March 27, 2023

Adopt a Customer 360 approach to prevent fraud with GraphQL

Val Polouchkine

This post is a part of our “How to power modern financial services apps with Apollo GraphOS” series. Also in this series:


Customers are the cornerstone of any business, but many companies don’t truly know who their customers are. KYC, or Know Your Customer, is an important process for financial institutions and businesses to verify their customers’ identities and assess the associated risk factors. As part of a larger Anti-Money Laundering (AML) program, KYC helps prevent financial crimes.  

A single customer view (SCV) provides a complete picture of a customer’s data, including personal and financial information, transaction history, and behavior patterns. SCV can help businesses comply with KYC and AML regulations; however, one of the common challenges associated with implementing SCV is data integration. Aggregating data from multiple sources, such as disparate internal systems and third-party services, can be complex and time-consuming. But GraphQL and Apollo GraphOS can help.

Assigning a risk rating to customers

A financial institution often needs to assess the risk associated with each customer. A KYC risk rating is a calculation based on a number of factors, including the customer’s identity. In an organization, basic customer metadata might be owned by the Identity team, while the ownership of risk assessments might be under the remit of the Compliance team. How do you create a holistic view of a customer?

In a federated graph, an entity is an object type that can resolve its fields across multiple subgraphs. Consider a users subgraph owned by the Identity team that contains the following type definition for User:

# Users subgraph

type User @key(fields:id) {
  id: ID!
  name: String
}

By setting the id as the key field using the @key directive, we have turned the User object type into an entity so any other subgraph can now add fields to the User type.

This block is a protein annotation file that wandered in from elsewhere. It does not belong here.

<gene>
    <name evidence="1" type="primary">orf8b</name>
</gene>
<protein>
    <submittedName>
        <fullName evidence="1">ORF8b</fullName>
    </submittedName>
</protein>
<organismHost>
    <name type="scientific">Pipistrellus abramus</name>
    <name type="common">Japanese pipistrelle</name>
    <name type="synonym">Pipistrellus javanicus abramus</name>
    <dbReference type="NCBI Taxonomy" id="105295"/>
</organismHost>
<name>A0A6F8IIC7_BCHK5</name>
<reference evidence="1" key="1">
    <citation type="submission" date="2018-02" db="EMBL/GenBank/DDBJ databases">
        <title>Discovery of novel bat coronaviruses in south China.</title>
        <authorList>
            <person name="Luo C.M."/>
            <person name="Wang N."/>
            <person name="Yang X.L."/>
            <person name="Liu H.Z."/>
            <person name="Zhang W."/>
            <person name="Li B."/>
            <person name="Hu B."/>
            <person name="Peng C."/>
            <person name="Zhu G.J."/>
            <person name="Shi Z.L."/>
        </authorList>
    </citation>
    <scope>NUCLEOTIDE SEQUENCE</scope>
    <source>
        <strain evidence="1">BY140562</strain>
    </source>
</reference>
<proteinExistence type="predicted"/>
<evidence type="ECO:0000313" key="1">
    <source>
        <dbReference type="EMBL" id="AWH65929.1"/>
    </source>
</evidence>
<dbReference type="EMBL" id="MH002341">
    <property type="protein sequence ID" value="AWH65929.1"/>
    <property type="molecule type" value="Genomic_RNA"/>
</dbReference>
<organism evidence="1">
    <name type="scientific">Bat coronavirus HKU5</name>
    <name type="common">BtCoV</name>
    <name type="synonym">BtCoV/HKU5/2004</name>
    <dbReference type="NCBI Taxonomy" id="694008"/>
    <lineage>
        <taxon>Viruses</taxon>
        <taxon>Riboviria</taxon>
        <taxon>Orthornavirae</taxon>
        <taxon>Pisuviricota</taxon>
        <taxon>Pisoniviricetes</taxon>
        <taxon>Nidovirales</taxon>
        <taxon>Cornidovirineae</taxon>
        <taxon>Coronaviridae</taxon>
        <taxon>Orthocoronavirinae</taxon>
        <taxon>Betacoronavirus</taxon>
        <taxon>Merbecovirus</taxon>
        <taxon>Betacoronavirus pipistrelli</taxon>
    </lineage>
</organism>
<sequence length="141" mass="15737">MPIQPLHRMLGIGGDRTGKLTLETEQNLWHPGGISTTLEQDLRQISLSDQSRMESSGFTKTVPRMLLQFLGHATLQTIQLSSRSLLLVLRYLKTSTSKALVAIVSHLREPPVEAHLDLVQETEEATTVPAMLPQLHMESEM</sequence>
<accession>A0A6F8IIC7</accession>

We now need to add a riskRating field to the User type. To accommodate this, the Compliance team can create a new subgraph and extend the User like so:

# Risk subgraph

type User @key(fields:id) {
  id: ID!
  riskRating: Int
}

Once this new subgraph is composed into a GraphOS-powered supergraph, any developer will be able to retrieve the needed customer metadata, including their risk rating. The Compliance team can continue to make improvements to risk assessment without impacting the Identity team or other using the supergraph.

Simplifying AML checks

By creating a unified data experience, financial institutions can simplify execution of AML procedures. To create a comprehensive view of the customer’s financial behavior, data such as transactions, credit reports, and public records must be gathered and examined. This data set can then provide insights into the customer’s spending patterns and financial history. Based on the results, appropriate actions can be taken to mitigate risks. 

Using GraphQL, we are able to craft a single query that retrieves the needed data from three discrete subgraphs (i.e. users, accounts, transactions). Each subgraph is powered by a Federation-compatible GraphQL server which in turn can fetch data from any underlying source, such as a legacy REST API or a database. For example:

query GetAllUserAccountsTransactions {
  user {
    id
    name
    accounts {
      id
      type
      balance
      transactions {
        id
        description
        amount
      }
    }
  }
}

One of the biggest advantages of GraphQL is that it allows developers to specify exactly the data they need. This means that clients avoid overfetching (receiving more data than they need) and underfetching (not receiving enough data to fulfill their needs). The result is increased developer velocity and improvement of network usage.

Get started with a financial services supergraph today

Beyond onboarding third-party partners to supergraph, the best way to see the possibilities of a supergraph is to try one out. You can explore a financial services supergraph schema and run real queries against it here.

We also have additional posts in this series of financial services best practices that dive into different elements of this schema to illustrate how Apollo GraphOS help power essential features of modern financial applications.

If you’d like to talk to an Apollo expert about how a supergraph can power your financial services experience, please reach out to us.

Written by

Val Polouchkine

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